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Andre Ward says Kovalev will lose to Alvarez

Andre Ward Sergey Kovalev Alvarez vs. Kovalev 2

By Allan Fox: Andre Ward says he thinks Sergey Kovalev is going to lose tonight when he faces WBO light heavyweight champion Eleider Alvarez in a rematch. Ward expects former IBF/WBA/WBO light heavyweight champion Kovalev (32-3-1, 28 KOs) not to have taken ownership of his past defeat to Alvarez and his two losses to himself, and he’s predicting that he’s going to do worse than he did in his previous 7th round knockout loss to Eleider (24-0, 12 KOs) last year in August.


Kovalev will be meeting World Boxing Organization 175 lb champion Alvarez on ESPN+ tonight at 12 a.m. at The Ford Center at The Star, in Frisco, Texas.

Ward (32-0, 16 KOs) defeated Kovalev twice, once in November 2016 by a controversial 12 round unanimous decision, and a second time in June 2017, a fight which also ended in controversy following three punches from Andre that all appeared to be low.

“I just don’t think Kovalev, similar to our two fights, takes responsibility and ownership of his lack of performance, and the defeat itself and the outside the ring stuff, and all the stuff that led to our two fights and how those turned out, and his fight with Alvarez,” Ward said to Fighthype. “So that tells me that he’s either going to be the same, and looking at the way he got knocked out, he won’t come in the same. So that tells me that he’ll either be a bit worse than he was the first time around with Alvarez. It doesn’t mean he won’t be serviceable. It doesn’t mean he won’t be good enough to get the win. He can win. I just don’t think he will, but this is boxing. He can go out and clip Alvarez, and we could have a totally different discussion,” Ward said.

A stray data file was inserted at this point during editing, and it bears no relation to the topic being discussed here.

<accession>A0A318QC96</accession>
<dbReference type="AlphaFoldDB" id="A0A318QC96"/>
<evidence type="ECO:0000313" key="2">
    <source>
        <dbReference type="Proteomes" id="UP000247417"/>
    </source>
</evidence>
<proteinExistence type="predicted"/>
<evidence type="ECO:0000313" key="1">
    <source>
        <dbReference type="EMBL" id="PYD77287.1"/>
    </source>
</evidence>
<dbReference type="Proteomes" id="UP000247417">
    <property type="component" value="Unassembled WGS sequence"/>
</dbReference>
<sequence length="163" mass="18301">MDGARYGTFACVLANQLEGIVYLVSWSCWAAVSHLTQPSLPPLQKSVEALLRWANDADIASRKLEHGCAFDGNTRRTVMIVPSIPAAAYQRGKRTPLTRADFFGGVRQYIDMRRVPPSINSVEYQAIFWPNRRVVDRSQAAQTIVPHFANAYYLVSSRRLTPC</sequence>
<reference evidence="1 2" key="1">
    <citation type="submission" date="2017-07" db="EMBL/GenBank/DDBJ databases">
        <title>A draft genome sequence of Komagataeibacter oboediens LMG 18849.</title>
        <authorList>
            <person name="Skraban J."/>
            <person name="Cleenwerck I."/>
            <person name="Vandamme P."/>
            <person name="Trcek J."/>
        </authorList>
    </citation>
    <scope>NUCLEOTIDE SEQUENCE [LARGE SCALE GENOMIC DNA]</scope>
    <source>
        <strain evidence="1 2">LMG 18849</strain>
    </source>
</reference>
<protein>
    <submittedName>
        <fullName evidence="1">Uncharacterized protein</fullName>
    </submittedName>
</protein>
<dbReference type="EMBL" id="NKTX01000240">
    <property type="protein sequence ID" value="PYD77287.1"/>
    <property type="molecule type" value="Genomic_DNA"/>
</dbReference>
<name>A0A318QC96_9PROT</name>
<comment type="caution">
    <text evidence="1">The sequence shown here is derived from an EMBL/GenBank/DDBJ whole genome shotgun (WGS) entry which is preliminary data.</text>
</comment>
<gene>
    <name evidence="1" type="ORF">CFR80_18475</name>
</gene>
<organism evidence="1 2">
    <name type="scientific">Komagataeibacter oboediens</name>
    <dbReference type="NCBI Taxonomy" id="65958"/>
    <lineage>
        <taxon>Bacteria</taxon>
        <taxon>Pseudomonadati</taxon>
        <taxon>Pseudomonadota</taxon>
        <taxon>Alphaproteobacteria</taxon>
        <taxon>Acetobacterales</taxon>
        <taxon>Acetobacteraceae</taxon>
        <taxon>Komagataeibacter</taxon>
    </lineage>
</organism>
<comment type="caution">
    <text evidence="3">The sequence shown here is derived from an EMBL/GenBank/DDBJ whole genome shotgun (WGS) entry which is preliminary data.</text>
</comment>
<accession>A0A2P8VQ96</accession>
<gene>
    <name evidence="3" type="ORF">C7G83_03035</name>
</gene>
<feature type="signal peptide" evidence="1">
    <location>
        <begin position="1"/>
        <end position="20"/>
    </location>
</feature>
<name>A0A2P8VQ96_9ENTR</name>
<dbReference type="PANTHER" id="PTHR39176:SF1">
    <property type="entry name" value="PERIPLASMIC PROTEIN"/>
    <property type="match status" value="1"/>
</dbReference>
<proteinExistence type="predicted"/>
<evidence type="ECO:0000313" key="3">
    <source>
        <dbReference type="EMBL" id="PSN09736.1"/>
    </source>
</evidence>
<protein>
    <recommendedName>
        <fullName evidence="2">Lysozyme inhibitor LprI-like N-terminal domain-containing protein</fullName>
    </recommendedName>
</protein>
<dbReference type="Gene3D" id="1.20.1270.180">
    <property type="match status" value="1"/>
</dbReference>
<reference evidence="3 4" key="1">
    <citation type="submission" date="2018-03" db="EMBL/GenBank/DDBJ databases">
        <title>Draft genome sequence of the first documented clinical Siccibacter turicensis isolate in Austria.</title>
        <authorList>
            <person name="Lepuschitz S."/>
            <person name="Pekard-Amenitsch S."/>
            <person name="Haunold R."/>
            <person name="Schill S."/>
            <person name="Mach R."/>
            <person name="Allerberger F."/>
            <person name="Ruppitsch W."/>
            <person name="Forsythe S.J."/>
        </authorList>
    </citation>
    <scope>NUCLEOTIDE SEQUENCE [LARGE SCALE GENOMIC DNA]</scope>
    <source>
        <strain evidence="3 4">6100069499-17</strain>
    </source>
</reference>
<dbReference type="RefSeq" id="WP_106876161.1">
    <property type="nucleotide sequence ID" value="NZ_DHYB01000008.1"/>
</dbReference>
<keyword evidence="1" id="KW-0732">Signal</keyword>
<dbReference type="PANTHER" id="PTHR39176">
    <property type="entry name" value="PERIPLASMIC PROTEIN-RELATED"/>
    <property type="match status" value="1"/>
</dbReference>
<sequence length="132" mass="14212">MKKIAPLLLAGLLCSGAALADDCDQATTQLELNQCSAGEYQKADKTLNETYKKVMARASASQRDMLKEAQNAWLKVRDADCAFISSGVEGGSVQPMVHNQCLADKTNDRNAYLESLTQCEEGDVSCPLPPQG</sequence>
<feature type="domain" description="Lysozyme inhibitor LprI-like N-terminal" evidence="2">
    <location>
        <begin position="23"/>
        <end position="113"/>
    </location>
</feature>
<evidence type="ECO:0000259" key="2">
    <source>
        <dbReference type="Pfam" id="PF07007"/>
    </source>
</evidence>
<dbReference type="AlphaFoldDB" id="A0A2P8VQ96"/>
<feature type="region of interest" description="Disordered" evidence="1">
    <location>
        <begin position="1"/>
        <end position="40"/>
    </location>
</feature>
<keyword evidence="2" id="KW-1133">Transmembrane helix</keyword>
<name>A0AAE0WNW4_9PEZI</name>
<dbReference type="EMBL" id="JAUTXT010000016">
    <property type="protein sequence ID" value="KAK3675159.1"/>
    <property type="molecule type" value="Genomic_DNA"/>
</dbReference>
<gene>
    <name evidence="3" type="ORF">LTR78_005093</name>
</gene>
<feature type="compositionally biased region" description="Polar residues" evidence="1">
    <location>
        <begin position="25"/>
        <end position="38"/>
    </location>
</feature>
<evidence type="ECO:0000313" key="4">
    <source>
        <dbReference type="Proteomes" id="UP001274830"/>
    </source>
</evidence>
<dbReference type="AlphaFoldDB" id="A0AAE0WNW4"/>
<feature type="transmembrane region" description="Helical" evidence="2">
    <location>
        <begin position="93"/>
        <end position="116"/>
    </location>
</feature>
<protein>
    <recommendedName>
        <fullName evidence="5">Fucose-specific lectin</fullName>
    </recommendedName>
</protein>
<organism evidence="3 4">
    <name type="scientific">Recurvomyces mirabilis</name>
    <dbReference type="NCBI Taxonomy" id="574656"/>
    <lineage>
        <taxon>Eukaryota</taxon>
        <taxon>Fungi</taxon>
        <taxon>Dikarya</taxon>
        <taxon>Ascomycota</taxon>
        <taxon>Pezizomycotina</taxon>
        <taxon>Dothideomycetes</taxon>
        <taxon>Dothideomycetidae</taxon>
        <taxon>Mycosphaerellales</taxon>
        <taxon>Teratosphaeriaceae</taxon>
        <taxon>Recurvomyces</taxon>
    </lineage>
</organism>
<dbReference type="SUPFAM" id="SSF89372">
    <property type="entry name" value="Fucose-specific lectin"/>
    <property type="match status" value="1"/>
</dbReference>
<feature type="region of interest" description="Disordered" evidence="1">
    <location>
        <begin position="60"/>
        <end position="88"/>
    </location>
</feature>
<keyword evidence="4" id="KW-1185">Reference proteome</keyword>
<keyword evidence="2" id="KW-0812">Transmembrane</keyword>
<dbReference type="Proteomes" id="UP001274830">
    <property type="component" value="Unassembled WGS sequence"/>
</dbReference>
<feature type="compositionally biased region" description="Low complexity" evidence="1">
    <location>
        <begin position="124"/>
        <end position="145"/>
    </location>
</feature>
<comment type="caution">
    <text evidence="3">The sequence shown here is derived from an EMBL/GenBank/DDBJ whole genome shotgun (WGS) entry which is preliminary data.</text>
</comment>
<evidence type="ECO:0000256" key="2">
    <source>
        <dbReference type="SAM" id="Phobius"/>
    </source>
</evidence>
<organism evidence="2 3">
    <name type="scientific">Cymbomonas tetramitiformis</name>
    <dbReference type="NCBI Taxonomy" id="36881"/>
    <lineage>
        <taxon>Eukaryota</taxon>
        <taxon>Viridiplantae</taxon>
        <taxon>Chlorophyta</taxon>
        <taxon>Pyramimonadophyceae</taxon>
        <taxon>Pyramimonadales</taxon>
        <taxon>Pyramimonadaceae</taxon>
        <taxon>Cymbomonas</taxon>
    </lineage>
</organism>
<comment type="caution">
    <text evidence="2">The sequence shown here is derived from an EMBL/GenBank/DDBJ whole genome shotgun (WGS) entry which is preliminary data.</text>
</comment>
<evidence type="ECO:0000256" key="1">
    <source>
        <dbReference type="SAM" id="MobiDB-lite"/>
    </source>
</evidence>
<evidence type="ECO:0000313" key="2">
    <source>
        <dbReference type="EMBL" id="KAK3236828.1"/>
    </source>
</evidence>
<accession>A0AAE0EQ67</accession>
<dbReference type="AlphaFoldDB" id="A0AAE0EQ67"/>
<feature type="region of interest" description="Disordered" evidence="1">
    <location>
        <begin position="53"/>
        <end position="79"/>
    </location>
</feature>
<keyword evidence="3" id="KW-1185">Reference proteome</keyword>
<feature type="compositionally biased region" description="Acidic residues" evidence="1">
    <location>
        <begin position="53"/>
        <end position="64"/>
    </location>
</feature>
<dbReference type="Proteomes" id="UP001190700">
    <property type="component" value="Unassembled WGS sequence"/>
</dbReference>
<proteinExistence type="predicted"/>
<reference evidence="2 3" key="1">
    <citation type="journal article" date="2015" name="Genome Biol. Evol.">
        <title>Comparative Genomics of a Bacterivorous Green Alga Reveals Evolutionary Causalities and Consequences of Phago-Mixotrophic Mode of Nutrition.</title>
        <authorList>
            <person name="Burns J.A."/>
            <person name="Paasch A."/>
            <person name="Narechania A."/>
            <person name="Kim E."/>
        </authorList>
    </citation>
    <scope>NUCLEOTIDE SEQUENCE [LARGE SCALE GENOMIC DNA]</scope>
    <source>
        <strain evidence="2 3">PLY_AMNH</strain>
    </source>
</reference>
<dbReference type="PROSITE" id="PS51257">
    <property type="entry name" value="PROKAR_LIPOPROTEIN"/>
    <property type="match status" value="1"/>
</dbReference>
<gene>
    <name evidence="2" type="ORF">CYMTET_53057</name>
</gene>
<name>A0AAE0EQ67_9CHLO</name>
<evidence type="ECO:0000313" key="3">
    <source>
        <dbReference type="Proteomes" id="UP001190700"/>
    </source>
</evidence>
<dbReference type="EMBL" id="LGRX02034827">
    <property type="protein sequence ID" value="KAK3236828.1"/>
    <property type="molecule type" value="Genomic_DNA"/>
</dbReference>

Ward is leaving himself an out with his prediction. By Ward saying that there’s a chance that Kovalev could still win, it means he won’t as much criticism for having a wrong prediction. It’s clear of Ward, but makes him look wishy-washy, because he’s not making a prediction and sticking by his guns. Ward makes it pretty clear that he thinks Kovalev, 35, will lose the fight. That’s the thing that stands out more so than him saying that Kovalev can still win if he “clips Alvarez.” Ward thinks that Kovalev will be stuck having to fight Alvarez a third time if he wins tonight. That might be, but it depends on what money fights are out there for him. If the World Boxing Organization tries to force Kovalev to fight Alvarez a third time by ordering the fight, he can always vacate the belt, and go after a fight against Dmitry Bivol, Artur Beterbiev or Oleksander Gvozdyk. Having the WBO belt won’t validate Kovalev as a fighter at this point in his career. He’s popular enough for him to fight the other champions without the WBO belt if need be and still attract a lot of attention from the boxing fans. The WBO likely won’t stand in the way of a unification if Kovalev beats Alvarez, and then goes after a unification fight against WBC champ Gvozdyk, WBA belt holder Dmitry Bivol or IBF champion Beterbiev.